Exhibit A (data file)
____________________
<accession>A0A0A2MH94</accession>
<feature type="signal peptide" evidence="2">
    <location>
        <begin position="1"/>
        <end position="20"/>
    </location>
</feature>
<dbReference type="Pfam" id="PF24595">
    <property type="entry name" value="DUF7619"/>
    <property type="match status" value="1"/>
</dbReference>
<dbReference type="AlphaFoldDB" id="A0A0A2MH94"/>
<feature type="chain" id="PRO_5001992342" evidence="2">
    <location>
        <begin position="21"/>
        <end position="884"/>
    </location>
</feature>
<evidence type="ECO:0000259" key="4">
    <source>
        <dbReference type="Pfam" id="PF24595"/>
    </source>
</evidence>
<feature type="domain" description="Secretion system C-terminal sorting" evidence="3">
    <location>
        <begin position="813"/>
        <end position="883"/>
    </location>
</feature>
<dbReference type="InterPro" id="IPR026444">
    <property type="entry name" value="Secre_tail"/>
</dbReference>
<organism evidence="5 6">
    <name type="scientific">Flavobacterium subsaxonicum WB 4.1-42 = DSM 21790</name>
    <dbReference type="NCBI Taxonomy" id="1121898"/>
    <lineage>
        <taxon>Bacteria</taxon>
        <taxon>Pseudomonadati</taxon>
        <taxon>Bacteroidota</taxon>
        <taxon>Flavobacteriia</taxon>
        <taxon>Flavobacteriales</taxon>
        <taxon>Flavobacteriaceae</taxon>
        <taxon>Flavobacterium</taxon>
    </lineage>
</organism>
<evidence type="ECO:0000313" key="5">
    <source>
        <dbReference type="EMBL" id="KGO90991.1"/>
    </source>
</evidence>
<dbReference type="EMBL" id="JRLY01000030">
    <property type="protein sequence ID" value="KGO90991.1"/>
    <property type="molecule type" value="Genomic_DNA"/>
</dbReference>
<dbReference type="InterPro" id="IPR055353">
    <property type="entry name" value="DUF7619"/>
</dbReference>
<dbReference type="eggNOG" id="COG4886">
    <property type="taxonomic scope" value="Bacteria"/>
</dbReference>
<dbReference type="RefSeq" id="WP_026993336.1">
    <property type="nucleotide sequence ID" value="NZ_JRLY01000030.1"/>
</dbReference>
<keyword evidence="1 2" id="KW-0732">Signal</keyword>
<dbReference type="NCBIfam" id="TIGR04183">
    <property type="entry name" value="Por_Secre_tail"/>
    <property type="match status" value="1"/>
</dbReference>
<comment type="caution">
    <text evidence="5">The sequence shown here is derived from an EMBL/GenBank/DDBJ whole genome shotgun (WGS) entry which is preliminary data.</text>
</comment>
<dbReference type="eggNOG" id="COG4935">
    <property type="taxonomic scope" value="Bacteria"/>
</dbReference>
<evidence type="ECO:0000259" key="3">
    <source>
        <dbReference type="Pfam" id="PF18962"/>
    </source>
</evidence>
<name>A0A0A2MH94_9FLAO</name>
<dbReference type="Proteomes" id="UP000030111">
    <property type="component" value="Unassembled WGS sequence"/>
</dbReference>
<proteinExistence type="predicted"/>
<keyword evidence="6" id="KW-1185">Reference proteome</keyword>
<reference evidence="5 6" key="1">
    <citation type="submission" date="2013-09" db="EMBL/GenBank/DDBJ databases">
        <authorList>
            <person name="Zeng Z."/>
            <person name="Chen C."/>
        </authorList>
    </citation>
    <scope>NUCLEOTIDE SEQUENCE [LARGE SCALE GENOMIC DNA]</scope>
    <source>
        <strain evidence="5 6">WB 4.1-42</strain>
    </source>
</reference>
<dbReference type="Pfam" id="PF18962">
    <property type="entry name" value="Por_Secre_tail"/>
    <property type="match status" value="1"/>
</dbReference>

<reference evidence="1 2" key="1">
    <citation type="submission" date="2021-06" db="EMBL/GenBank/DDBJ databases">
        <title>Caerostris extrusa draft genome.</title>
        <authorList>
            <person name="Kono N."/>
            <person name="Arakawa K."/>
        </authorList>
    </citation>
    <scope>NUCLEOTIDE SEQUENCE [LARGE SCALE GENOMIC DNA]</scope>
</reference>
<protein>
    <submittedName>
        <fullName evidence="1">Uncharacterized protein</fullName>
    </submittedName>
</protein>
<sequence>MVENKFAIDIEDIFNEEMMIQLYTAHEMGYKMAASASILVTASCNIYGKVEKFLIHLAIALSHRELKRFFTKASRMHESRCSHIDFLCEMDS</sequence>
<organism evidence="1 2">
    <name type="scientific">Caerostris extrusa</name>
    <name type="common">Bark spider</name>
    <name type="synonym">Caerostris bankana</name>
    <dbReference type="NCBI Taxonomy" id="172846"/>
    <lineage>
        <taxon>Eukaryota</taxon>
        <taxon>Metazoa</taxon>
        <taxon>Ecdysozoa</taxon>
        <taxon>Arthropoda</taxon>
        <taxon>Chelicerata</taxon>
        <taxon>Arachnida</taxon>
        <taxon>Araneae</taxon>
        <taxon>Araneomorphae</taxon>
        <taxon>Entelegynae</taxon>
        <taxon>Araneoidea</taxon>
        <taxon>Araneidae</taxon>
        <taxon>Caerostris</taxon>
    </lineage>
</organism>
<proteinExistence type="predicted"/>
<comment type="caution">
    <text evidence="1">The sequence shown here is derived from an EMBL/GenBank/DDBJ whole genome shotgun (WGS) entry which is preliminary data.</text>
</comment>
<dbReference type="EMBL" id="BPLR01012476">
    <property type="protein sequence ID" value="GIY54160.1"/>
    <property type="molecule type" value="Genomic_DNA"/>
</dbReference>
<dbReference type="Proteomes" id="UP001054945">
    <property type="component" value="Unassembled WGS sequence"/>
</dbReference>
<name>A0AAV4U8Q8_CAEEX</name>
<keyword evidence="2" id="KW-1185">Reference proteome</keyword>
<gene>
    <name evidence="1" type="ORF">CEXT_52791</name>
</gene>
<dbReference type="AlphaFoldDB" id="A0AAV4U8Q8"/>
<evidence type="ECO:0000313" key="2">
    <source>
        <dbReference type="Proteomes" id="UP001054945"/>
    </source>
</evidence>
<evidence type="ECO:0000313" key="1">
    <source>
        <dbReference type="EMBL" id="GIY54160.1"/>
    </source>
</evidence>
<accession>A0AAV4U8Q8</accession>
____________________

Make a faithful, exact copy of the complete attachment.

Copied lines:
<accession>A0A0A2MH94</accession>
<feature type="signal peptide" evidence="2">
    <location>
        <begin position="1"/>
        <end position="20"/>
    </location>
</feature>
<dbReference type="Pfam" id="PF24595">
    <property type="entry name" value="DUF7619"/>
    <property type="match status" value="1"/>
</dbReference>
<dbReference type="AlphaFoldDB" id="A0A0A2MH94"/>
<feature type="chain" id="PRO_5001992342" evidence="2">
    <location>
        <begin position="21"/>
        <end position="884"/>
    </location>
</feature>
<evidence type="ECO:0000259" key="4">
    <source>
        <dbReference type="Pfam" id="PF24595"/>
    </source>
</evidence>
<feature type="domain" description="Secretion system C-terminal sorting" evidence="3">
    <location>
        <begin position="813"/>
        <end position="883"/>
    </location>
</feature>
<dbReference type="InterPro" id="IPR026444">
    <property type="entry name" value="Secre_tail"/>
</dbReference>
<organism evidence="5 6">
    <name type="scientific">Flavobacterium subsaxonicum WB 4.1-42 = DSM 21790</name>
    <dbReference type="NCBI Taxonomy" id="1121898"/>
    <lineage>
        <taxon>Bacteria</taxon>
        <taxon>Pseudomonadati</taxon>
        <taxon>Bacteroidota</taxon>
        <taxon>Flavobacteriia</taxon>
        <taxon>Flavobacteriales</taxon>
        <taxon>Flavobacteriaceae</taxon>
        <taxon>Flavobacterium</taxon>
    </lineage>
</organism>
<evidence type="ECO:0000313" key="5">
    <source>
        <dbReference type="EMBL" id="KGO90991.1"/>
    </source>
</evidence>
<dbReference type="EMBL" id="JRLY01000030">
    <property type="protein sequence ID" value="KGO90991.1"/>
    <property type="molecule type" value="Genomic_DNA"/>
</dbReference>
<dbReference type="InterPro" id="IPR055353">
    <property type="entry name" value="DUF7619"/>
</dbReference>
<dbReference type="eggNOG" id="COG4886">
    <property type="taxonomic scope" value="Bacteria"/>
</dbReference>
<dbReference type="RefSeq" id="WP_026993336.1">
    <property type="nucleotide sequence ID" value="NZ_JRLY01000030.1"/>
</dbReference>
<keyword evidence="1 2" id="KW-0732">Signal</keyword>
<dbReference type="NCBIfam" id="TIGR04183">
    <property type="entry name" value="Por_Secre_tail"/>
    <property type="match status" value="1"/>
</dbReference>
<comment type="caution">
    <text evidence="5">The sequence shown here is derived from an EMBL/GenBank/DDBJ whole genome shotgun (WGS) entry which is preliminary data.</text>
</comment>
<dbReference type="eggNOG" id="COG4935">
    <property type="taxonomic scope" value="Bacteria"/>
</dbReference>
<evidence type="ECO:0000259" key="3">
    <source>
        <dbReference type="Pfam" id="PF18962"/>
    </source>
</evidence>
<name>A0A0A2MH94_9FLAO</name>
<dbReference type="Proteomes" id="UP000030111">
    <property type="component" value="Unassembled WGS sequence"/>
</dbReference>
<proteinExistence type="predicted"/>
<keyword evidence="6" id="KW-1185">Reference proteome</keyword>
<reference evidence="5 6" key="1">
    <citation type="submission" date="2013-09" db="EMBL/GenBank/DDBJ databases">
        <authorList>
            <person name="Zeng Z."/>
            <person name="Chen C."/>
        </authorList>
    </citation>
    <scope>NUCLEOTIDE SEQUENCE [LARGE SCALE GENOMIC DNA]</scope>
    <source>
        <strain evidence="5 6">WB 4.1-42</strain>
    </source>
</reference>
<dbReference type="Pfam" id="PF18962">
    <property type="entry name" value="Por_Secre_tail"/>
    <property type="match status" value="1"/>
</dbReference>

<reference evidence="1 2" key="1">
    <citation type="submission" date="2021-06" db="EMBL/GenBank/DDBJ databases">
        <title>Caerostris extrusa draft genome.</title>
        <authorList>
            <person name="Kono N."/>
            <person name="Arakawa K."/>
        </authorList>
    </citation>
    <scope>NUCLEOTIDE SEQUENCE [LARGE SCALE GENOMIC DNA]</scope>
</reference>
<protein>
    <submittedName>
        <fullName evidence="1">Uncharacterized protein</fullName>
    </submittedName>
</protein>
<sequence>MVENKFAIDIEDIFNEEMMIQLYTAHEMGYKMAASASILVTASCNIYGKVEKFLIHLAIALSHRELKRFFTKASRMHESRCSHIDFLCEMDS</sequence>
<organism evidence="1 2">
    <name type="scientific">Caerostris extrusa</name>
    <name type="common">Bark spider</name>
    <name type="synonym">Caerostris bankana</name>
    <dbReference type="NCBI Taxonomy" id="172846"/>
    <lineage>
        <taxon>Eukaryota</taxon>
        <taxon>Metazoa</taxon>
        <taxon>Ecdysozoa</taxon>
        <taxon>Arthropoda</taxon>
        <taxon>Chelicerata</taxon>
        <taxon>Arachnida</taxon>
        <taxon>Araneae</taxon>
        <taxon>Araneomorphae</taxon>
        <taxon>Entelegynae</taxon>
        <taxon>Araneoidea</taxon>
        <taxon>Araneidae</taxon>
        <taxon>Caerostris</taxon>
    </lineage>
</organism>
<proteinExistence type="predicted"/>
<comment type="caution">
    <text evidence="1">The sequence shown here is derived from an EMBL/GenBank/DDBJ whole genome shotgun (WGS) entry which is preliminary data.</text>
</comment>
<dbReference type="EMBL" id="BPLR01012476">
    <property type="protein sequence ID" value="GIY54160.1"/>
    <property type="molecule type" value="Genomic_DNA"/>
</dbReference>
<dbReference type="Proteomes" id="UP001054945">
    <property type="component" value="Unassembled WGS sequence"/>
</dbReference>
<name>A0AAV4U8Q8_CAEEX</name>
<keyword evidence="2" id="KW-1185">Reference proteome</keyword>
<gene>
    <name evidence="1" type="ORF">CEXT_52791</name>
</gene>
<dbReference type="AlphaFoldDB" id="A0AAV4U8Q8"/>
<evidence type="ECO:0000313" key="2">
    <source>
        <dbReference type="Proteomes" id="UP001054945"/>
    </source>
</evidence>
<evidence type="ECO:0000313" key="1">
    <source>
        <dbReference type="EMBL" id="GIY54160.1"/>
    </source>
</evidence>
<accession>A0AAV4U8Q8</accession>